Google Trends data doesn’t necessarily correlate with Amazon Fresh orders, though, so we wanted to look at other sources to corroborate our hypothesis. It’s difficult to get Amazon Fresh website traffic, just because there isn’t a specific Amazon Fresh landing page and Amazonfresh.com redirects to an Amazon Fresh storefront on the company’s primary website. Still, we used third-party website traffic data provider SimilarWeb to measure Amazon.com traffic rankings to see if we could identify any discernable trends the past few months. Amazon.com has seen a meaningful uptick in month-over-month desktop and mobile visitors--including more than 2.7 billion visits in December 2019--but given the overlap with the holiday selling season, it’s difficult to make any definitive conclusions for the success of Amazon Fresh based on these trends.
Next, we worked with third-party location-based analytics provider Placer.ai to develop a more comprehensive picture of Amazon Fresh trends. We first mapped Amazon’s Amazon Fresh fulfillment centers, which can be found at MWPVL’s Amazon Global Fulfillment Center Network listing page. Amazon operates a network of ambient and cold storage grocery distribution centers to service Amazon Pantry and Amazon Fresh customer orders, and some of the Amazon food-related facilities are shared with other facilities such as sortation centers. In addition, when Amazon acquired Whole Foods in 2017, it took ownership of the Whole Foods retail grocery distribution network (which is largely focused on consumables for its retail stores in each major market region).
Because some of the Amazon Fresh facilities are shared with other operations that might distort results during the holiday shopping season, we narrowed our analysis to four stand-alone Amazon Fresh fulfillment centers of varying sizes serving distinct geographic markets: Los Angeles, Dallas, Chicago, and Washington, D.C. (all of which have had Amazon Fresh availability for several years). We also chose Amazon Fresh facilities that had been open since 2017, just to avoid skewing the data with a fulfillment center that wasn’t operating at full capacity. The facilities we examined saw a meaningful uptick in visitor and employee traffic after Amazon Fresh monthly fees were dropped, with October visitations collectively increasing 25.3% year over year but accelerating to 27.9% in November and an impressive 40.2% in December.
While we didn’t track visitations at each of Amazon’s Fresh facilities, our discussions with Amazon Fresh competitors and other industry executives indicate that these results are generally on par with trends across the U.S. and lend further credence to the growing popularity of Amazon Fresh among consumers. Two months of data isn’t enough to make definitive conclusions, but we ultimately believe that the uptick in activity at the Amazon Fresh fulfillment centers and the magnitude of Prime members that tried Amazon Fresh for the first time over the past two months indicates that repeat orders will accelerate in 2020. We don’t believe Amazon Fresh’s potential contribution to Amazon’s top-line growth in the years to come is fully reflected in the current market valuation.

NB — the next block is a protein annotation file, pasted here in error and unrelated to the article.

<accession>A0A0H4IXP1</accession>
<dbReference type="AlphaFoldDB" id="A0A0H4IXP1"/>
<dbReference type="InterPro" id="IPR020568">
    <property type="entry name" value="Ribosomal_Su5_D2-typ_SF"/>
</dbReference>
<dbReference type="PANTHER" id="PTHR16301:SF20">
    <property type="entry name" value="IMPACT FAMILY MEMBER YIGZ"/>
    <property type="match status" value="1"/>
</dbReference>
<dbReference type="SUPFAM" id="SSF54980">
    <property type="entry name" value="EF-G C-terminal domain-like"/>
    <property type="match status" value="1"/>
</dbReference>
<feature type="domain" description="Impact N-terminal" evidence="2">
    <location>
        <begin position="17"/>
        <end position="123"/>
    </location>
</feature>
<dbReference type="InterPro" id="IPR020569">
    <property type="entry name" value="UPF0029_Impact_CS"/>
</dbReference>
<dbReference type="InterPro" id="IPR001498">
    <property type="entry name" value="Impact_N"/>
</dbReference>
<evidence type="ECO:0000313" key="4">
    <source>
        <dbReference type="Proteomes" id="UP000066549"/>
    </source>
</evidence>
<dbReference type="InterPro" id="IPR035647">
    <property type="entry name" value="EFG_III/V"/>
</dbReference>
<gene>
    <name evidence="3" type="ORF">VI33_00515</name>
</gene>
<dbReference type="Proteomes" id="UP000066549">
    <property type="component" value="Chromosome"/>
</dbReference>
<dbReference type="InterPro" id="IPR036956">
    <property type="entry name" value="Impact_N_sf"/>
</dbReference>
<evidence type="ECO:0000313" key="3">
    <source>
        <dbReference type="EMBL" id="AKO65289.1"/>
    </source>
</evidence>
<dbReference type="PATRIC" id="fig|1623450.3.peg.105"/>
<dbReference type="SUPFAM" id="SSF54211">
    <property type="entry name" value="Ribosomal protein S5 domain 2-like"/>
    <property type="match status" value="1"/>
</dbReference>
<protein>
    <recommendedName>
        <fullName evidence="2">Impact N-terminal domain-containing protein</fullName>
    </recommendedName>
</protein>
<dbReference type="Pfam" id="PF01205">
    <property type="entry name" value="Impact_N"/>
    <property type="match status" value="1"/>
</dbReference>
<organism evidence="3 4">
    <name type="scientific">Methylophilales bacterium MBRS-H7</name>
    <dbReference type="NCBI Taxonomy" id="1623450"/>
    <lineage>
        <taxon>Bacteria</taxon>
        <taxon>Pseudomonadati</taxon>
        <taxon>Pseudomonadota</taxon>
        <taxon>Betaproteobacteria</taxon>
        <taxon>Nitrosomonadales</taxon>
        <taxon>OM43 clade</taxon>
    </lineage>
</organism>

Because the removal of delivery fees also applied to Whole Foods, we included website traffic at Whole Foods Market in our analysis (although this was likely to generate less conclusive evidence, given that free shipping for Whole Foods orders only applies to orders made on the Whole Foods storefront on Amazon.com, which is separate from Amazon Fresh). Using data from SimilarWeb over the past seven months, Wholefoodsmarket.com experienced a 30.8% uptick in desktop and mobile visits in the month of November to almost 6 million visitors, setting a new high-water mark for the website. We believe this can be attributed to consumer curiosity regarding the initial announcement dropping delivery fees. However, we also saw that Whole Foods gave back some of the visitor gains in December with 5.1 million visitors during the month. We don’t believe these results indicate waning interest in Whole Foods delivery capabilities, but instead represent customers going to directly to the Whole Foods storefront on Amazon.com.
We also looked at desktop and website traffic at Instacart, Peapod, Shipt, and FreshDirect to examine traffic trends across the rest of the U.S. online grocery category before and after the Amazon Fresh announcement. Desktop and mobile website visits were positive month over month at each of the four competitor sites, but every competitor saw an uptick in traffic during November and December ranging between 2% and 11%. We suspect that some of the uptick from other online grocery platforms in November may have been part of a “rising tide” effect that Amazon triggered with respect to online grocery orders, supporting our U.S. online grocery industry growth assumptions.
Taken together, our Placer.ai and website traffic analyses give us confidence that Amazon’s U.S. online grocery business will accelerate from the high teens to the mid-20s the next five years, up from our earlier projections around 20%. Our model now assumes Amazon’s global online grocery GMV will grow at a CAGR of 24.2% the next five years, outpacing our forecast of 19.8% for the U.S. online grocery category and implying market share gains for Amazon.